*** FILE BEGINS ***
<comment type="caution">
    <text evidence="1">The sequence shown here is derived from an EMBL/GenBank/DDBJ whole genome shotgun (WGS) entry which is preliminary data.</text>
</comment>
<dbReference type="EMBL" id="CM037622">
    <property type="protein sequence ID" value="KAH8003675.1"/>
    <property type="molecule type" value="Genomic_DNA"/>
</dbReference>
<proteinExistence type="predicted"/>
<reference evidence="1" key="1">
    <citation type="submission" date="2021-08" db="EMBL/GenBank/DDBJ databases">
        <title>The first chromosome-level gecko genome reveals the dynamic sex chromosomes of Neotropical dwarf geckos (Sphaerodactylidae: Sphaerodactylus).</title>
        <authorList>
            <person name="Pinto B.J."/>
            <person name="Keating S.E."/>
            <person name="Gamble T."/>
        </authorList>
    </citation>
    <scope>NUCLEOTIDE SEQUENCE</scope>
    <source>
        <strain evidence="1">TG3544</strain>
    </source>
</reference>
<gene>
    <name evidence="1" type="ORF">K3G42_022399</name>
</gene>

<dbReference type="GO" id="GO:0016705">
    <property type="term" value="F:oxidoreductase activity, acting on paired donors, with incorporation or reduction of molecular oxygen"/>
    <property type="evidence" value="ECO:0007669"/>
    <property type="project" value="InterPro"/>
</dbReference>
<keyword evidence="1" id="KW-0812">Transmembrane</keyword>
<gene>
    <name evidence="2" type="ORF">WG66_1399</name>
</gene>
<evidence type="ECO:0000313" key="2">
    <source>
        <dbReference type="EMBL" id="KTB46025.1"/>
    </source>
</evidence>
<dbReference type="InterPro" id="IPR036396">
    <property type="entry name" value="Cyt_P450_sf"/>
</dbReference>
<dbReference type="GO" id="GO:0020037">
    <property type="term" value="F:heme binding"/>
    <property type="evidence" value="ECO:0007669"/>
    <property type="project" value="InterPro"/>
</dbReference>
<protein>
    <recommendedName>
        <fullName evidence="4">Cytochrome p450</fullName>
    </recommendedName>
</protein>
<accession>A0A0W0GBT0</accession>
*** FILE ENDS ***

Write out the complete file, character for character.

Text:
<comment type="caution">
    <text evidence="1">The sequence shown here is derived from an EMBL/GenBank/DDBJ whole genome shotgun (WGS) entry which is preliminary data.</text>
</comment>
<dbReference type="EMBL" id="CM037622">
    <property type="protein sequence ID" value="KAH8003675.1"/>
    <property type="molecule type" value="Genomic_DNA"/>
</dbReference>
<proteinExistence type="predicted"/>
<reference evidence="1" key="1">
    <citation type="submission" date="2021-08" db="EMBL/GenBank/DDBJ databases">
        <title>The first chromosome-level gecko genome reveals the dynamic sex chromosomes of Neotropical dwarf geckos (Sphaerodactylidae: Sphaerodactylus).</title>
        <authorList>
            <person name="Pinto B.J."/>
            <person name="Keating S.E."/>
            <person name="Gamble T."/>
        </authorList>
    </citation>
    <scope>NUCLEOTIDE SEQUENCE</scope>
    <source>
        <strain evidence="1">TG3544</strain>
    </source>
</reference>
<gene>
    <name evidence="1" type="ORF">K3G42_022399</name>
</gene>

<dbReference type="GO" id="GO:0016705">
    <property type="term" value="F:oxidoreductase activity, acting on paired donors, with incorporation or reduction of molecular oxygen"/>
    <property type="evidence" value="ECO:0007669"/>
    <property type="project" value="InterPro"/>
</dbReference>
<keyword evidence="1" id="KW-0812">Transmembrane</keyword>
<gene>
    <name evidence="2" type="ORF">WG66_1399</name>
</gene>
<evidence type="ECO:0000313" key="2">
    <source>
        <dbReference type="EMBL" id="KTB46025.1"/>
    </source>
</evidence>
<dbReference type="InterPro" id="IPR036396">
    <property type="entry name" value="Cyt_P450_sf"/>
</dbReference>
<dbReference type="GO" id="GO:0020037">
    <property type="term" value="F:heme binding"/>
    <property type="evidence" value="ECO:0007669"/>
    <property type="project" value="InterPro"/>
</dbReference>
<protein>
    <recommendedName>
        <fullName evidence="4">Cytochrome p450</fullName>
    </recommendedName>
</protein>
<accession>A0A0W0GBT0</accession>